After speaking with my course director, it has come to my attention that in the current climate there are not a lot of jobs and there are a huge number of graduates. This has led me to the conclusion that taking a placement would be a good start in getting my foot onto the career ladder, and has also reminded me that I should push myself as hard as I can to get a good degree. My course director mentioned that in increasing numbers, employers are only taking graduates who have work experience as they already know a reasonable amount about the work that they are doing.
There are several placements available, including summer internships for those who don't want to lose a year of studying for whatever reason. Kingston's Careers and Employability service is constantly sending emails, posting positions of interest on Facebook and inviting you to meet representatives from some of the UK's best employers. They work so that these events are course specific (i.e. I couldn't end up going to an event that was only for Biomedical Science students!) For my course specifically I can find a placement depending on which branch of Pharmacology I'd like to go into, which is a huge bonus.
From a studying point of view there is also a huge positive in taking a placement year. Recently 81% of students who took the year in industry got a first or 2.1 degree. Only 34% of non-placement students achieved the same class of degree. For this reason I think a placement year would be hugely beneficial for me even though I already have some work experience from before my degree. Being a first year, I have a while to go before I have to make a decision about whether I want to do one and where I want to go, but it is something that I am very excited about. I think it will help with the third year of my degree, especially the project aspect of it. Kingston is very pro-active about helping with graduate jobs and industry placements and when I get there I know that they will be there to help if I need them!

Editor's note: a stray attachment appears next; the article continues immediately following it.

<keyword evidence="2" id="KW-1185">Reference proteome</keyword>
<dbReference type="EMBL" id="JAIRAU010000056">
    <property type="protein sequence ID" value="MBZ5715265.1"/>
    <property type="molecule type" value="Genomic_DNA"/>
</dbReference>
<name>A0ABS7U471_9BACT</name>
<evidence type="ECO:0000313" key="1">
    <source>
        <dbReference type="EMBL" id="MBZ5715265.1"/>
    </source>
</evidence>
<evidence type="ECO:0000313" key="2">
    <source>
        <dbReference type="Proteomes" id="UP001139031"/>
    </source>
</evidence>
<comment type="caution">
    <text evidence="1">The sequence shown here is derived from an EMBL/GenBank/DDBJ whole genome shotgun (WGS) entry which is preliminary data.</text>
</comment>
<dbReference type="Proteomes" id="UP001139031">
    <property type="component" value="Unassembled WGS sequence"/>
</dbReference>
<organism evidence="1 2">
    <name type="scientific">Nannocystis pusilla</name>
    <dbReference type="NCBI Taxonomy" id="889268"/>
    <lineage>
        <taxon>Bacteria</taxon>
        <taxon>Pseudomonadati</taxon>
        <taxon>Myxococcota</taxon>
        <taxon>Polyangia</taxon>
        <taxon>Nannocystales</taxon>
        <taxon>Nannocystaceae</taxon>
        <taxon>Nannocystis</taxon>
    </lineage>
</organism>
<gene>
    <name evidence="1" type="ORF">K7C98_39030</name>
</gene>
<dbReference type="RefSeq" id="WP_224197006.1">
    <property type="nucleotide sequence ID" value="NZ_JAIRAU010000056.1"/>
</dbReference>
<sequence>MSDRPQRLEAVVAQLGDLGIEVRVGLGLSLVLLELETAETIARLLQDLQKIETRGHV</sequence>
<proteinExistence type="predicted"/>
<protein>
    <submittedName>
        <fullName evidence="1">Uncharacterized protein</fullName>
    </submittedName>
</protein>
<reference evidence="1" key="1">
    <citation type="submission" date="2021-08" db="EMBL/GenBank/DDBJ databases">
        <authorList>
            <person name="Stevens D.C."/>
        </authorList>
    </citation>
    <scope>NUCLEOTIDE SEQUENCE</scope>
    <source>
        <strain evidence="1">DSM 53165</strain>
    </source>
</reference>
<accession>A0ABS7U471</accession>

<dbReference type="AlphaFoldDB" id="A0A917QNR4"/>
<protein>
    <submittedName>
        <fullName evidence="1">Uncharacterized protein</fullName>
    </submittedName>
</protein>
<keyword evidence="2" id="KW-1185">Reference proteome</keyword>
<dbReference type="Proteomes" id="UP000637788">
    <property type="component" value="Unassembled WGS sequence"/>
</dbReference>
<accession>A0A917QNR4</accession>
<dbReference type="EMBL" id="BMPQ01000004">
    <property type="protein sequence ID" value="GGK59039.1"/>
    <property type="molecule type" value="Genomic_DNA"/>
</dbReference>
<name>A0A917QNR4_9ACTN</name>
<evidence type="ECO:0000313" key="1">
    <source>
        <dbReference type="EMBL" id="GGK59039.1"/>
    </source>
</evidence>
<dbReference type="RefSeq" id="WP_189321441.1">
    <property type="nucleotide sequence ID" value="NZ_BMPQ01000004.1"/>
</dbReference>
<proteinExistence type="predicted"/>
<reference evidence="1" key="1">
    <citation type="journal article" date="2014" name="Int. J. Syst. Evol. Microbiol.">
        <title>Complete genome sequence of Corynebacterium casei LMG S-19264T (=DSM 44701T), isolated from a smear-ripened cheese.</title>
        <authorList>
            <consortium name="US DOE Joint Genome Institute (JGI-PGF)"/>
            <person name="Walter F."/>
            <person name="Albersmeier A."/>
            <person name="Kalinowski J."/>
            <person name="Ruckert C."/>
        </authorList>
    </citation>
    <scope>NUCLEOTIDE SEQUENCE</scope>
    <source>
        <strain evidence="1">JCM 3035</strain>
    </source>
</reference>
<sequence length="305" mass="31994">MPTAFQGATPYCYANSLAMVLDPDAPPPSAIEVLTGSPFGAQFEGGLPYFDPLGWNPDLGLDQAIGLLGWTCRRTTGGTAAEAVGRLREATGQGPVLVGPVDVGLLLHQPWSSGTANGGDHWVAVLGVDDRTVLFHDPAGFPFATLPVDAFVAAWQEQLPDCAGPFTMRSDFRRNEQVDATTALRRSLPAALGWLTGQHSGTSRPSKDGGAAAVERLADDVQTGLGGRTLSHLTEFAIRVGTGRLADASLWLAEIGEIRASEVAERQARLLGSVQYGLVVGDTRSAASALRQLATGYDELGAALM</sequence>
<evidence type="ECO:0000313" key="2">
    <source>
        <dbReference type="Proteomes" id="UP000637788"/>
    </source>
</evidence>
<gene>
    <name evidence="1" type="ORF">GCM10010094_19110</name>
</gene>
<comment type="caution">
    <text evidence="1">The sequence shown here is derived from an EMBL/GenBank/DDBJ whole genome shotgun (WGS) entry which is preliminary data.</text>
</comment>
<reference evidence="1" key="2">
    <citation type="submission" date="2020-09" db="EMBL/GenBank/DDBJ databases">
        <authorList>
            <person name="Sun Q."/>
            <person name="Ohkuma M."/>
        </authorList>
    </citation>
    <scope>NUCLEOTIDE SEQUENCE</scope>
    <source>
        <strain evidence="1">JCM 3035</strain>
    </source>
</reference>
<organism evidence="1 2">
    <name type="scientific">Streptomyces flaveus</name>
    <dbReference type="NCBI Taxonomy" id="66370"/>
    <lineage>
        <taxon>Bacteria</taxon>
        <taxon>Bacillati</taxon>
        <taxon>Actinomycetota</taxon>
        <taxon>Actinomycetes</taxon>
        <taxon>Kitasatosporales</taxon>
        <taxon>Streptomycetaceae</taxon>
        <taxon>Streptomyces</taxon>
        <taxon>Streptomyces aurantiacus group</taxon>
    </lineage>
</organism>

It doesn't need to be said that the most important part of university is succeeding so you can go and get your dream job, and Kingston definitely plays a big part in helping all the students succeed. From the Language Scheme, to help with internships and placements, Kingston offers lots of help to their students to get the best graduate jobs.
Having attended the internships and placements talk at Kingston Hill, as well as the spotlight events on working in retail and FMCG careers, I will be focusing on these to tell you about how Kingston prepares us for success. The talk on placements was to give information to those who were thinking of undertaking a placement year between their 2nd and 3rd years at university. There is a wealth of help available to students to make sure that they can get through online applications, writing CVs and interview tips to make sure you get the placements that you want. There is even a dedicated placements office! I have decided not to go on a placement year, as I am looking into summer internships for this summer at the moment. But I know a lot of my friends have been busy applying and I would highly recommend considering going on a placement if your course offers it, as it will really boost your CV, especially if you know what you wish to do after you graduate.
The other topic I wish to talk about is the Careers Uncovered events that take place throughout the year. I attended the Retail Careers and the FMCG (Fast-Moving Consumer Goods) Careers Uncovered events last semester. At both events, a number of speakers came from well-known companies such as Unilever, Apple and the John Lewis Partnership to talk about the graduate roles they offer as well as the placements/internships they offer to students in, usually, their penultimate year. These gave an insight into the roles that they offer to students, and helped narrow down which companies to apply to for placements or graduate roles in the final year. There was also the opportunity to talk to the speakers afterwards, and ask them any questions that you had, from entry requirements to the best placement/graduate role to suit you.
These events were incredibly useful in helping me decide what I want to do, and I know that they also helped a number of my friends choose which companies they want to apply to for placements. These events aren't just in the Business and Law faculty though; there is something for everyone in each faculty, from Journalism to Engineering, and they can really help you in succeeding in your chosen career.